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Manitoba's sport minister has ordered the agency that governs provincial sports to review a decision that banned an 11-year-old girl from a judo tournament because she wore a Muslim head scarf.

"I've asked Sport Manitoba to become engaged here and find out what the deal is and come to a resolution in short order," Eric Robinson told the Winnipeg Free Press yesterday.

Hagar Outbih left a judo tournament in tears Saturday when judo officials in Winnipeg refused to let her fight while wearing the hijab.

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The girl said she couldn't believe sports officials would ban her because she wore a head scarf.

Safety, not religious reasons, determined the decision, said Judo Manitoba president Dave Minuk.

"It could be used to strangle somebody," he said, citing International Judo Federation guidelines.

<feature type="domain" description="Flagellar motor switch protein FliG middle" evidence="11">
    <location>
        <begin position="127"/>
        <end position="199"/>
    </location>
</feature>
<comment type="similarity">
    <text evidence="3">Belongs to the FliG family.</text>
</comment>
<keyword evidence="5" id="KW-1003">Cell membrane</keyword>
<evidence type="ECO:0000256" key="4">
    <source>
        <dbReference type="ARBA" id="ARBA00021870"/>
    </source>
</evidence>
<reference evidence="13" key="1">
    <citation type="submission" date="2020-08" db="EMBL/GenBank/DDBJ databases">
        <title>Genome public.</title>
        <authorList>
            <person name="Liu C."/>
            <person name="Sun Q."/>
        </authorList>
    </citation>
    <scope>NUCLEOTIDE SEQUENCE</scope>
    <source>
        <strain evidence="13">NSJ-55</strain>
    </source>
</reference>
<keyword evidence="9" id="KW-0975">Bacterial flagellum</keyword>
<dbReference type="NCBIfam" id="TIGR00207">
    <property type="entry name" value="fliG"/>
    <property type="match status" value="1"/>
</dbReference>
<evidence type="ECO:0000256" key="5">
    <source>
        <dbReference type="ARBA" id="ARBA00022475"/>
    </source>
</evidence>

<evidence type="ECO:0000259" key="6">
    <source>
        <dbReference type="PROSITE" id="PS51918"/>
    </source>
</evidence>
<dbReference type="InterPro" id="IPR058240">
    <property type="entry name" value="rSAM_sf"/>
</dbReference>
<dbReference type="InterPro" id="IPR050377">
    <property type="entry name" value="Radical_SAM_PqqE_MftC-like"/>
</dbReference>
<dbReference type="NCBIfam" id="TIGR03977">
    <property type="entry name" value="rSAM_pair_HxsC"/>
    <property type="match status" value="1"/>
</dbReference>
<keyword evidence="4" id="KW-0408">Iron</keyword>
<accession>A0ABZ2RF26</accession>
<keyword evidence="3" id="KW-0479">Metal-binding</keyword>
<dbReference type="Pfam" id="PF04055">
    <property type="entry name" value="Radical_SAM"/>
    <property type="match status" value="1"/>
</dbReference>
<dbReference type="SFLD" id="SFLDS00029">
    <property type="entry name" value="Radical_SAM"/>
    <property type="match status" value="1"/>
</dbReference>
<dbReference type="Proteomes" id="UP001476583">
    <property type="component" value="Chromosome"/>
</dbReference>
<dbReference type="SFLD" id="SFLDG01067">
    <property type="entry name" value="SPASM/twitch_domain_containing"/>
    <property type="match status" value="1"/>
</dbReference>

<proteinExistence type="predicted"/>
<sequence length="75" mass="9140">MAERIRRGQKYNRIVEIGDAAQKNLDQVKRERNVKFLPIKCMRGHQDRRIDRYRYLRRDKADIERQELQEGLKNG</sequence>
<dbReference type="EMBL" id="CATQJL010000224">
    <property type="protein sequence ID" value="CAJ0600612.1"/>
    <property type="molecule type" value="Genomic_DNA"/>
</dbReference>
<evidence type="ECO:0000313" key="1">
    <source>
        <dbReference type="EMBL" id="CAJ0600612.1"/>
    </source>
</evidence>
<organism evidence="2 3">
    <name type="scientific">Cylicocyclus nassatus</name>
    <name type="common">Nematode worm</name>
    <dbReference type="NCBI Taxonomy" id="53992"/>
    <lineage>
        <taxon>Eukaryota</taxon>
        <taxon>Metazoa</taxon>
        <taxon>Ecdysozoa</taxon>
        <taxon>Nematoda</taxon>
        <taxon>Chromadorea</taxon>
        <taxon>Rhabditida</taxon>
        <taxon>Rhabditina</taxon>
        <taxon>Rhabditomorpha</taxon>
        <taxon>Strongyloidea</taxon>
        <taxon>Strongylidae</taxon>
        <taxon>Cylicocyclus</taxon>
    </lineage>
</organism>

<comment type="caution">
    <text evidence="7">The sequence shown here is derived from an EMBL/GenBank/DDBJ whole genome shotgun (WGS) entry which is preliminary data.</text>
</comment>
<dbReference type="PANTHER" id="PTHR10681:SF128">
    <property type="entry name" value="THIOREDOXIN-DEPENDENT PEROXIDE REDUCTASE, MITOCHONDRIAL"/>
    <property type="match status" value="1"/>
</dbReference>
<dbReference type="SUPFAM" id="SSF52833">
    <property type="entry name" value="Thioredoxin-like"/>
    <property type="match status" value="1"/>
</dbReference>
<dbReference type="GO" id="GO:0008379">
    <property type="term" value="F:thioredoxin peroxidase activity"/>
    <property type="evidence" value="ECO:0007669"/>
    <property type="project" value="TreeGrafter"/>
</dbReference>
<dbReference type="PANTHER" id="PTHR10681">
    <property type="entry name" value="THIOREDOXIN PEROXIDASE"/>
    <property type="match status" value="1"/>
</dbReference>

In Ottawa, a political group that represents Muslims' interests in Canada issued a statement to condemn the Manitoba action.

"Dave Minuk's decision effectively bars Muslim women from judo. For decades, women have fought hard for their rights and Minuk's call is taking them away," said the statement from the Council of American-Islamic Relations Canada. The council said the IJF ducked the issue because its rules are silent on head scarves. Last February an 11-year-old Ottawa girl was thrown out of an indoor soccer tournament for refusing to remove her hijab. A similar scene played out in Longueuil, Que., in April when a tae kwon do team of Muslim girls withdrew from a tournament after they were barred from fighting while wearing hijabs.

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